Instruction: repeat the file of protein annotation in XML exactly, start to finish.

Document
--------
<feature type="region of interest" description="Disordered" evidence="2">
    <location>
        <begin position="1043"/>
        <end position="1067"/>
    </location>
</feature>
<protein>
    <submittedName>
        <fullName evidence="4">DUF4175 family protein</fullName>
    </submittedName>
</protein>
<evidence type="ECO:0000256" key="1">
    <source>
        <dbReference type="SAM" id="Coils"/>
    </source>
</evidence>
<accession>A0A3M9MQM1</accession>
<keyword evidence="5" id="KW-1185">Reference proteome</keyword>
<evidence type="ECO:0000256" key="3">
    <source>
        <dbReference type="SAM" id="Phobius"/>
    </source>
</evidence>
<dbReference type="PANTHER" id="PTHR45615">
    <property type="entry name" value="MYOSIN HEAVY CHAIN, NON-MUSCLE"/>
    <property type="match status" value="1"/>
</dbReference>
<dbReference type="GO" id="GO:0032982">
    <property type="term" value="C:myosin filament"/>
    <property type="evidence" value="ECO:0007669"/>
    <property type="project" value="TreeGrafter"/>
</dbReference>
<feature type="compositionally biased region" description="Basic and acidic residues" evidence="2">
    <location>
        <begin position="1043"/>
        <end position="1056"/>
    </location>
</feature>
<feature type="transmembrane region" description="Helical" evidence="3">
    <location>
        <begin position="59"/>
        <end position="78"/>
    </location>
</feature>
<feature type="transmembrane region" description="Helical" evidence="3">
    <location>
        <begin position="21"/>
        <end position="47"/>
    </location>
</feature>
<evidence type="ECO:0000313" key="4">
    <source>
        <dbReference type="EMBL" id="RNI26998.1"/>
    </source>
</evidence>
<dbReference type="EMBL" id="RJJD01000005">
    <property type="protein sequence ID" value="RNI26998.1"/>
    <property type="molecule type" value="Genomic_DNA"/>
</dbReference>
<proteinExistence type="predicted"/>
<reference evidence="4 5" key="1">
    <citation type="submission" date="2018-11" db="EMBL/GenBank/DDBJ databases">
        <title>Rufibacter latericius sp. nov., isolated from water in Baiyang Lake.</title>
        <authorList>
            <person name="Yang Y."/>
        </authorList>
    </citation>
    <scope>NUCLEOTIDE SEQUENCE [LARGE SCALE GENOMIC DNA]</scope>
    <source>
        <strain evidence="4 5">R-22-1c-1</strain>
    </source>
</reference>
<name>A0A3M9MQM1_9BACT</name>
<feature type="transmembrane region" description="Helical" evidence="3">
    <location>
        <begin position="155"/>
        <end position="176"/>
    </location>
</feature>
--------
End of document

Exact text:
<feature type="region of interest" description="Disordered" evidence="2">
    <location>
        <begin position="1043"/>
        <end position="1067"/>
    </location>
</feature>
<protein>
    <submittedName>
        <fullName evidence="4">DUF4175 family protein</fullName>
    </submittedName>
</protein>
<evidence type="ECO:0000256" key="1">
    <source>
        <dbReference type="SAM" id="Coils"/>
    </source>
</evidence>
<accession>A0A3M9MQM1</accession>
<keyword evidence="5" id="KW-1185">Reference proteome</keyword>
<evidence type="ECO:0000256" key="3">
    <source>
        <dbReference type="SAM" id="Phobius"/>
    </source>
</evidence>
<dbReference type="PANTHER" id="PTHR45615">
    <property type="entry name" value="MYOSIN HEAVY CHAIN, NON-MUSCLE"/>
    <property type="match status" value="1"/>
</dbReference>
<dbReference type="GO" id="GO:0032982">
    <property type="term" value="C:myosin filament"/>
    <property type="evidence" value="ECO:0007669"/>
    <property type="project" value="TreeGrafter"/>
</dbReference>
<feature type="compositionally biased region" description="Basic and acidic residues" evidence="2">
    <location>
        <begin position="1043"/>
        <end position="1056"/>
    </location>
</feature>
<feature type="transmembrane region" description="Helical" evidence="3">
    <location>
        <begin position="59"/>
        <end position="78"/>
    </location>
</feature>
<feature type="transmembrane region" description="Helical" evidence="3">
    <location>
        <begin position="21"/>
        <end position="47"/>
    </location>
</feature>
<evidence type="ECO:0000313" key="4">
    <source>
        <dbReference type="EMBL" id="RNI26998.1"/>
    </source>
</evidence>
<dbReference type="EMBL" id="RJJD01000005">
    <property type="protein sequence ID" value="RNI26998.1"/>
    <property type="molecule type" value="Genomic_DNA"/>
</dbReference>
<proteinExistence type="predicted"/>
<reference evidence="4 5" key="1">
    <citation type="submission" date="2018-11" db="EMBL/GenBank/DDBJ databases">
        <title>Rufibacter latericius sp. nov., isolated from water in Baiyang Lake.</title>
        <authorList>
            <person name="Yang Y."/>
        </authorList>
    </citation>
    <scope>NUCLEOTIDE SEQUENCE [LARGE SCALE GENOMIC DNA]</scope>
    <source>
        <strain evidence="4 5">R-22-1c-1</strain>
    </source>
</reference>
<name>A0A3M9MQM1_9BACT</name>
<feature type="transmembrane region" description="Helical" evidence="3">
    <location>
        <begin position="155"/>
        <end position="176"/>
    </location>
</feature>